The spliceosome population is only one of the nine population groups we are studying with CA-4948, but we believe these may be the data which mature the quickest, enabling the earliest discussions with FDA. While the monotherapy studies push ahead, the incremental positive safety findings, showing no overlapping dose-limiting toxicity with azacitidine or venetoclax, we're an important next step in the development of CA-4948 in combination therapy for the broader population of AML and MDS patients. These findings underscore the relevance and importance of the updated preclinical data also presented at EHA, which highlighted CA-4948's synergistic antitumor activity when used in combination with azacitidine and venetoclax in leukemia cell lines. Before moving on from leukemia, I would like to briefly touch on the ongoing phase 2 LUCAS IST for patients with lower-risk MDS, being led by the co-chairman of EHA's scientific working group on MDS, Dr.

Uwe Platzbecker. As a reminder of the study's rationale, if successful, it could lead to a potential breakthrough in the MDS field. Current standard of care with EPO stimulating agents can be effective for patients with lower-risk MDS. However, this effect is often transient.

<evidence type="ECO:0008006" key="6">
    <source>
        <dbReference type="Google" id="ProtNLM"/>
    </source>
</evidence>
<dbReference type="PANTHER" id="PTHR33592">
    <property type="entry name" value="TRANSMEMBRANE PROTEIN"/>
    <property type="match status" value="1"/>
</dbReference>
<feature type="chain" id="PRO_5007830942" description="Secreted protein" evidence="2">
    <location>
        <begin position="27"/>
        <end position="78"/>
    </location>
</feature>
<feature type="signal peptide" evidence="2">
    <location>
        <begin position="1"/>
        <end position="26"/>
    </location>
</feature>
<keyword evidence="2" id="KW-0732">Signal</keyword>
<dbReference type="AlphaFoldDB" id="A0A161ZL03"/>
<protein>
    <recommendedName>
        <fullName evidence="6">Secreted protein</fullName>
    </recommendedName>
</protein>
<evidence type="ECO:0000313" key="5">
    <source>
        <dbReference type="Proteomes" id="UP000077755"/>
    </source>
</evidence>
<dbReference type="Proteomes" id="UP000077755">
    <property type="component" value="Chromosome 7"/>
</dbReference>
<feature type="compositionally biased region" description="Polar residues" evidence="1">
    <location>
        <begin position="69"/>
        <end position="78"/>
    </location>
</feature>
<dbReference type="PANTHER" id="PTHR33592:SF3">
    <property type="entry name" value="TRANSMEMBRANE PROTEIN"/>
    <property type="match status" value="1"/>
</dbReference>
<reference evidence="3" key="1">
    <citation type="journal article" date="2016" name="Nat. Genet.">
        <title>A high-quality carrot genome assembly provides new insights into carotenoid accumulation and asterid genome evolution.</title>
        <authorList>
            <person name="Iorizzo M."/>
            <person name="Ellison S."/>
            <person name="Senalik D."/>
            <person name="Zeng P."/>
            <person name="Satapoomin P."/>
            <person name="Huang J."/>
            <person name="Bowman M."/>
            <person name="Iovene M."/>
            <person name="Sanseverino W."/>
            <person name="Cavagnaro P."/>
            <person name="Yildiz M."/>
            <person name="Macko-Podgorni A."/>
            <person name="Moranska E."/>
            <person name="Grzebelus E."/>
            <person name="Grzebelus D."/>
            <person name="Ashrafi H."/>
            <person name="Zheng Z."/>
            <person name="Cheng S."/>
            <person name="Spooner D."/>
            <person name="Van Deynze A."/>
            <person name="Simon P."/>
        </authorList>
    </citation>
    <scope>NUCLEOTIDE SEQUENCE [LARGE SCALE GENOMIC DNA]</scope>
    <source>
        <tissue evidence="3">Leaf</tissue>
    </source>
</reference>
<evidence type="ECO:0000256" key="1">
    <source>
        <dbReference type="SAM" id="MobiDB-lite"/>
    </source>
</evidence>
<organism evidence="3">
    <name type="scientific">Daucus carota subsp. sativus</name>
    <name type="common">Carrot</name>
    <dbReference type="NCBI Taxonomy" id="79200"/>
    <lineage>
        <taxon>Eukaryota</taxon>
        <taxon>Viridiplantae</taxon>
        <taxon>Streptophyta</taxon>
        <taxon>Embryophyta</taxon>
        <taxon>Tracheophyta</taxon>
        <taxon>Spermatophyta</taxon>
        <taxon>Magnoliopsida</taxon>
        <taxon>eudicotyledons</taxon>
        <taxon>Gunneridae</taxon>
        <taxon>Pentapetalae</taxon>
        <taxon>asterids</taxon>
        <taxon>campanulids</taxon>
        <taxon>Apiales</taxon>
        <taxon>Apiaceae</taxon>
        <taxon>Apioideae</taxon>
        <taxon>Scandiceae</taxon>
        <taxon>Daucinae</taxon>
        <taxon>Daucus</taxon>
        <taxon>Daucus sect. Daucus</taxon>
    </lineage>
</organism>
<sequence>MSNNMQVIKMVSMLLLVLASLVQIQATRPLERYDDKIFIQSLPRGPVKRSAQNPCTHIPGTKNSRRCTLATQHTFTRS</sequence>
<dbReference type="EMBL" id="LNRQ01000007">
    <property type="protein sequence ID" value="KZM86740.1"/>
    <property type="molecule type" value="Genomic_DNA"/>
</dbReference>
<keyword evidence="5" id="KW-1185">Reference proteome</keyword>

It is not disease-modifying, and it does not affect further disease complication and progression to AML. With its direct targeting of IRAK4 and strong safety profile, we believe CA-4948 could potentially offer a safe and disease-modifying alternative for patients at earlier stages of disease. With that, let's move on to lymphoma. We reported updated clinical data from our phase 1 dose-escalation study of CA-4948 for the treatment of patients with relapsed or refractory NHL or other hematologic malignancies at ASH last December.

These data highlighted durable reductions in tumor burden in six of seven evaluable patients treated with 300 milligrams of CA-4948 twice daily, following a median of four prior lines of therapy. It is important to reiterate that seeing clear efficacy with a novel monotherapy agent and seeing that this efficacy is durable over such an extended period of time for these extremely sick patients is enormously encouraging and provided powerful affirmation of our intention to launch the current combination study evaluating CA-4948 with ibrutinib. As a reminder, enrollment in the combination study began in Q1 of this year with CA-4948 doses starting at 200 milligrams and escalating to 300 milligrams BID. We expect to report initial data from this study at a medical meeting in the first half of 2022.